When I was an electrical engineering student, my undergraduate classes were filled with circuits composed of resistors, capacitors, and inductors. From these circuits, or systems as we sometimes called them, we learned to derive linear differential equations that related voltages and currents in each of the elements. To solve the differential equations we learned Laplace Transforms. With these tools we could compute how the circuits would behave, what the voltages and currents would be in each of the elements. Of course, the behavior was always a voltage function or a current function but the modeling process was almost always the same. Such was life for an electrical engineering student.

Yet the world is not made just of circuits. Differential equations appear in more than network analysis. Indeed, the world is full of systems other than electrical networks. There are, for example, natural systems such as lakes that have an inflow and outflow; or chemical systems such as benzene in air, water; and sediment or algae growth in a lake. This book is for those who want to model these types of systems.

Imboden and Pfenninger have written a marvelous book that explores detailed systems analysis for a large variety of systems. The book gives a gentle introduction to one-parameter systems with a simple lake model. The authors are careful not to thrust too much mathematics on the reader right away but build each model from descriptive prose so that the mathematics develops naturally from the system description. This step is often missing in other books but it is crucial if readers are to understand how to analyze systems on their own.

The text shows you how to set-up the governing equations and then how to solve them. The authors discuss linear models, and time-dependent models; single variable models and multi-variable models; oscillating models with and without damping; and they even touch on non-linear models. There is a terrific chapter on chaotic models with a few predator-prey models (Lynx-Hare population deviations) and the Lorenz dynamical system. You will meet limit cycles and phase transitions.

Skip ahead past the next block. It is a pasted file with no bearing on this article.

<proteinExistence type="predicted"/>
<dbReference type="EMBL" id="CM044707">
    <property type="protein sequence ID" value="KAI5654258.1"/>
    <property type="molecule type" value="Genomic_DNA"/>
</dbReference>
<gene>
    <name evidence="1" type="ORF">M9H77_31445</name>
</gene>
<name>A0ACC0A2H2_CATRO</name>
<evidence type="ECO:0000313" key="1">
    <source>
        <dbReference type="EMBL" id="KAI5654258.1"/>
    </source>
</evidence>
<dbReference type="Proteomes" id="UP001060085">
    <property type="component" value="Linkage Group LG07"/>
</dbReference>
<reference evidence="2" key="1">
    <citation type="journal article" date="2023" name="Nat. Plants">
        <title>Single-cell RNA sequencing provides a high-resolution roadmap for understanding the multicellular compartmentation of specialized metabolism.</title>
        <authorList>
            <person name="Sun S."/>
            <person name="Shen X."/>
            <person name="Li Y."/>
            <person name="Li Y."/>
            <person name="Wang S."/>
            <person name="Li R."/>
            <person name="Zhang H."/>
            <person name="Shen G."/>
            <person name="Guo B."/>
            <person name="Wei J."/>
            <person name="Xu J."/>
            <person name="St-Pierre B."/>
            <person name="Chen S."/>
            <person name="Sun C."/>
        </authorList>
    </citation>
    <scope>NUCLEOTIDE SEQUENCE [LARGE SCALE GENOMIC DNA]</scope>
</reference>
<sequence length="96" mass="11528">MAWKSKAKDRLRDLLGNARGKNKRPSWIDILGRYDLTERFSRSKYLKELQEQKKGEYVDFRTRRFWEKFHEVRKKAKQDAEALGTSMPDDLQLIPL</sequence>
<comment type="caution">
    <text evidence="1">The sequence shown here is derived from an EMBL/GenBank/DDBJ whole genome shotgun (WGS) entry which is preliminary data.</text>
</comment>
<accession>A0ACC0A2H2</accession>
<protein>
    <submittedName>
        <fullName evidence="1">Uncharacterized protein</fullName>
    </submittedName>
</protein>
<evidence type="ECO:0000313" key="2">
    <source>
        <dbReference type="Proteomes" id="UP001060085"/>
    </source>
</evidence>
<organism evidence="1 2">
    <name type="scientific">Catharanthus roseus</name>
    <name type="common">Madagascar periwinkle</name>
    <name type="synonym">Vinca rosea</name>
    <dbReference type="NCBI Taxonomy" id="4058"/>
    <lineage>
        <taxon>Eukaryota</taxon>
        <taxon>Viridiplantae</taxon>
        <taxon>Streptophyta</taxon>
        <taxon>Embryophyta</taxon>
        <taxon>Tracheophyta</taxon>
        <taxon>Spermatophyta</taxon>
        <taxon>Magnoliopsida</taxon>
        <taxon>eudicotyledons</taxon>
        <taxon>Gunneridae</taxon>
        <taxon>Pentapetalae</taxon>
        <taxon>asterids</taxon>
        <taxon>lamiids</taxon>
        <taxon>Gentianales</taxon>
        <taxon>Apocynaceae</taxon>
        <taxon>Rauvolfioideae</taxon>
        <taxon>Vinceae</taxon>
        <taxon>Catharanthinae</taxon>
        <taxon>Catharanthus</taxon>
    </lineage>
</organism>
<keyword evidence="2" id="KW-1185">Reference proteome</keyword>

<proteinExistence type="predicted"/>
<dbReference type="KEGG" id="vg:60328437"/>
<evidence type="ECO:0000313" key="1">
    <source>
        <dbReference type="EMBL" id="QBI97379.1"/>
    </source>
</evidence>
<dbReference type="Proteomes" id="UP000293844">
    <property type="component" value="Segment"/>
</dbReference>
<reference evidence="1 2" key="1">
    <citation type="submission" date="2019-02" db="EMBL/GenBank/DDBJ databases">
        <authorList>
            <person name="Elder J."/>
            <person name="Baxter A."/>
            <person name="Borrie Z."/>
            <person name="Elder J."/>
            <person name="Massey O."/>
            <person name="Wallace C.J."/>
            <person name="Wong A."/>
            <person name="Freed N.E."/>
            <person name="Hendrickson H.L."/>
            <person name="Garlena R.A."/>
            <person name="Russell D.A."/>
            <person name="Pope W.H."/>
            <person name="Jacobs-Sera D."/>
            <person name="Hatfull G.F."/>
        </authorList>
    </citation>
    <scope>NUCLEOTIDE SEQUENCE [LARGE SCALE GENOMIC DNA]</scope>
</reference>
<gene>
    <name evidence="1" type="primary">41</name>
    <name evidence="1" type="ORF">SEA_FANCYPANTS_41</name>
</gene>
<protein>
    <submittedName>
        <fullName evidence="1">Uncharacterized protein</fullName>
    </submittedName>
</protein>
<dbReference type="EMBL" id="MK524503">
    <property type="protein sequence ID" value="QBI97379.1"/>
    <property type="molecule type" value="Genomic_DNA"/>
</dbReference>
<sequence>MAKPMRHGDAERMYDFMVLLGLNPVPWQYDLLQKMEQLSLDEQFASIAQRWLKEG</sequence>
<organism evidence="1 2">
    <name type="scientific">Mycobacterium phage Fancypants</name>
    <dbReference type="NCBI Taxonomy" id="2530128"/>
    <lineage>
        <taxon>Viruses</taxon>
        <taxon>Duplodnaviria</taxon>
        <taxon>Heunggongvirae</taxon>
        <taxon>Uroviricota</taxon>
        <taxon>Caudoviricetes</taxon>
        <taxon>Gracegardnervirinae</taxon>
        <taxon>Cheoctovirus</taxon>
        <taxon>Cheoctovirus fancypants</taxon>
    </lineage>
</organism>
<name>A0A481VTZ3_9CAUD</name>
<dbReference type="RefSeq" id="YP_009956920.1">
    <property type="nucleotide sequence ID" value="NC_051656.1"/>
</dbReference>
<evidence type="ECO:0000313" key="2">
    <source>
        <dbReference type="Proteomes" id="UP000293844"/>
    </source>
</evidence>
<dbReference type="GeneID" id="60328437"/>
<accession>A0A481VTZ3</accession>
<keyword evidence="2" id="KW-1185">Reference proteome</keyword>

The chapter on discrete time models is excellent as an introduction with examples of bank interest and logistic growth. Finally, the authors expand their models to time and space so readers can see that the mathematics naturally extends to multidimensional domains.

Interspersed in the book are cartoons by Nikolas Stürchler such as the one here.

The cartoons enliven the discussion and give a humorous twist to the material.

In short, this book is an excellent overview of systems analysis with varied examples and detailed explanations. It is worth having in your library.

David S. Mazel welcomes your feedback and can be contacted at mazeld at gmail __dot__ com.